Friday, November 30, 2007

Is Acid Rain Killing Off Wood Thrushes?

A study from the Cornell Laboratory of Ornithology has named acid rain as the cause of the declining population of Wood Thrushes. This bird breeds in eastern United States and southeastern Canada and migrates to Mexico and Panama for the winter. The Breeding Bird Survey (BBS), completed as a cooperative effort by both U.S. and Canadian wildlife agencies, claims that the Wood Thrush is just one of many migratory birds whose population has steadily been declining at a rate of about 2 percent per year from 1966 to 2000. Cornell researchers compiled data from the BBS, government studies on acid rain and from Cornell’s own lab study on forest fragmentation to perform a statistical analysis and came to the conclusion that an increase in acid rain might discourage Wood Thrush breeding.

The term acid rain was coined in 1952 by British chemist Robert Smith but acid rain did not become public knowledge until the 80s when the media reported its negative effects on the environment. Soon thereafter young Al Gore produced a documentary called “An Inconvenient Rain” but the film received little recognition. (Kidding) Acid rain results when fossil fuel combustion byproducts, sulfur and nitrogen, join forces with water in the atmosphere. The result of this diabolical duo is known as acid rain. Most of this is allegedly created by Midwestern industry and blown by wind to the east coast. The researchers acknowledge that the Clean Air Act has indeed helped to reduce the amount of acid rain but claim that there are still great amounts falling in the eastern U.S. where some bird populations continue to decline. Most research has focused on acid rain’s effects on habitat loss but this study focuses primarily on its other effects such as calcium depletion in soil. Acid rain causes calcium to leach form the soil which harms the calcium rich food that the Thrush feeds on such snail shells, isopods such as pill bugs, millipedes, and earthworms. Without the necessary calcium a Thrush will produce thin and brittle eggs which might not survive the incubation process. If baby birds do emerge then the Thrush will have a very difficult time locating calcium rich food for her offspring.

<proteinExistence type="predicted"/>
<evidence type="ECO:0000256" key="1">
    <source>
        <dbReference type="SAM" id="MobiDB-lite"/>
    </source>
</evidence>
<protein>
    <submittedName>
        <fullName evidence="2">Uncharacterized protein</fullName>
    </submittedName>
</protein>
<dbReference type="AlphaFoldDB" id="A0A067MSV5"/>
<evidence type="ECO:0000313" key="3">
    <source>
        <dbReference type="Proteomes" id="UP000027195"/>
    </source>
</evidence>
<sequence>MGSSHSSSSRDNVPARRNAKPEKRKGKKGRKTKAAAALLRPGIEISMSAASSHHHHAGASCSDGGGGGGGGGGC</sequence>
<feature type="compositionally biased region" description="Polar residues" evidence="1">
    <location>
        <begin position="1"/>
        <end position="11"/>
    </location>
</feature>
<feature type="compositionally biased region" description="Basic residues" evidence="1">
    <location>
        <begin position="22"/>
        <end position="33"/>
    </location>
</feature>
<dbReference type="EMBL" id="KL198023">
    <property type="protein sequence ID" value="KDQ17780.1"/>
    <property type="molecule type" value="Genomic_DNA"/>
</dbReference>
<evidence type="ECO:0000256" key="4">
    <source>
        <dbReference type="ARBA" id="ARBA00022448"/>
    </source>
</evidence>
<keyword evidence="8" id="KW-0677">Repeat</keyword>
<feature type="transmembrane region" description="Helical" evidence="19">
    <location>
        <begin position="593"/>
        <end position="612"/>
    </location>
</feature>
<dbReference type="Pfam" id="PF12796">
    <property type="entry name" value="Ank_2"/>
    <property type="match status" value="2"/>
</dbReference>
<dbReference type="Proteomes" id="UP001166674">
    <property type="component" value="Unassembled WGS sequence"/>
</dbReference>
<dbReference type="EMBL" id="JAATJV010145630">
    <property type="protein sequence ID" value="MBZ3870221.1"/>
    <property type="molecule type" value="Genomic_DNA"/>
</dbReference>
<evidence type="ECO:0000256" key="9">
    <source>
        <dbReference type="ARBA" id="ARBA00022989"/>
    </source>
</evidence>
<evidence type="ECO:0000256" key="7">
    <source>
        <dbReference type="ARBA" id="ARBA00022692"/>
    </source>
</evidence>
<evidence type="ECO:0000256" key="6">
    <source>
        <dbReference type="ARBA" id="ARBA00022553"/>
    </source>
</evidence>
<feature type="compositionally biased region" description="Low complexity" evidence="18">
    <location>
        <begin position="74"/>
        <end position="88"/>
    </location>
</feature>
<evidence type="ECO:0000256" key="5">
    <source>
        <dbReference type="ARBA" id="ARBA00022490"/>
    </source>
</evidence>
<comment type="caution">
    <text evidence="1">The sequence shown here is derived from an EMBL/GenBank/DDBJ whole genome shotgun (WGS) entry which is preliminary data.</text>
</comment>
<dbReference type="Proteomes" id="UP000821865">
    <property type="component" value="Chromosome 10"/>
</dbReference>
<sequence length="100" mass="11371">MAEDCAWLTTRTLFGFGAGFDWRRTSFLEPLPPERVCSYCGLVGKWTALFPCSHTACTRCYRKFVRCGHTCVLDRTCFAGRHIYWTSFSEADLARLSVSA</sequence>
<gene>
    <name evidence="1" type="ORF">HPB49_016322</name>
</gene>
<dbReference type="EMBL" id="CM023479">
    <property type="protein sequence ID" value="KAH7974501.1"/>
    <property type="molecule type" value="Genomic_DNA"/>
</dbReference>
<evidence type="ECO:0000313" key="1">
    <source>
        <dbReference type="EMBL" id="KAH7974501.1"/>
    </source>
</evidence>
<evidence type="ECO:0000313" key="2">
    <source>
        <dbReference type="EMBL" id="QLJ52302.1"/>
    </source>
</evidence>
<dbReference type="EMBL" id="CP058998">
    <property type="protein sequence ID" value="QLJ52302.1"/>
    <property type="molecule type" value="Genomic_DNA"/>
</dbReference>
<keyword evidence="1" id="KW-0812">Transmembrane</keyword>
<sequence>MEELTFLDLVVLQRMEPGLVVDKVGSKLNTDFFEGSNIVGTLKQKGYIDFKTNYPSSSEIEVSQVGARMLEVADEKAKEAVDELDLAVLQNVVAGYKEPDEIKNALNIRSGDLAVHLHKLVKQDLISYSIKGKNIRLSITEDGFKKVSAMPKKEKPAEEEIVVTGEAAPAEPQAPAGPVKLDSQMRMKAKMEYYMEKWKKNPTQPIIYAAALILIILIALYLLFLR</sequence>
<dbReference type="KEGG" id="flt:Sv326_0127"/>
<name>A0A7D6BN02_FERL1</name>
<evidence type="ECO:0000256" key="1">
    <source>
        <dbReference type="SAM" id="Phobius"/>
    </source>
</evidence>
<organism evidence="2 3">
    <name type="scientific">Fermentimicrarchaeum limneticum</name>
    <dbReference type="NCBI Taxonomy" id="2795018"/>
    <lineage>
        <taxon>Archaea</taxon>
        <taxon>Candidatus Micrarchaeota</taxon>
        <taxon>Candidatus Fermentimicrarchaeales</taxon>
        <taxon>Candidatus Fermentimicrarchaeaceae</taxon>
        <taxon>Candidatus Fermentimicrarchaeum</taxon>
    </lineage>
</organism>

It seems that economic efficiency is the only realistic way to examine the apparent Wood Thrush dilemma. Our economy would certainly suffer from greater regulation of the Midwestern power plants in an attempt to save the Wood Thrush and other affected species. If action were taken and power plants and other polluting industries were more strictly regulated throughout the Midwest and eastern parts of the county then it seems likely that the costs incurred from lower outputs/less polluting outputs would get passed on to the consumer. If prices were pushed too high we certainly wouldn’t have achieved efficiency. It does seem unlikely that strenuous pollution legislation will be passed when considering the benefit to millions of people provided with power and other goods produced by polluting industries. Could it be that the market has already determined the efficient amount of acid rain causing pollutants? I would tend to think so considering the millions of Midwesterners (and probably Easterners) provided with power at a reasonable price at the cost of some amount of calcium in northeastern soils.

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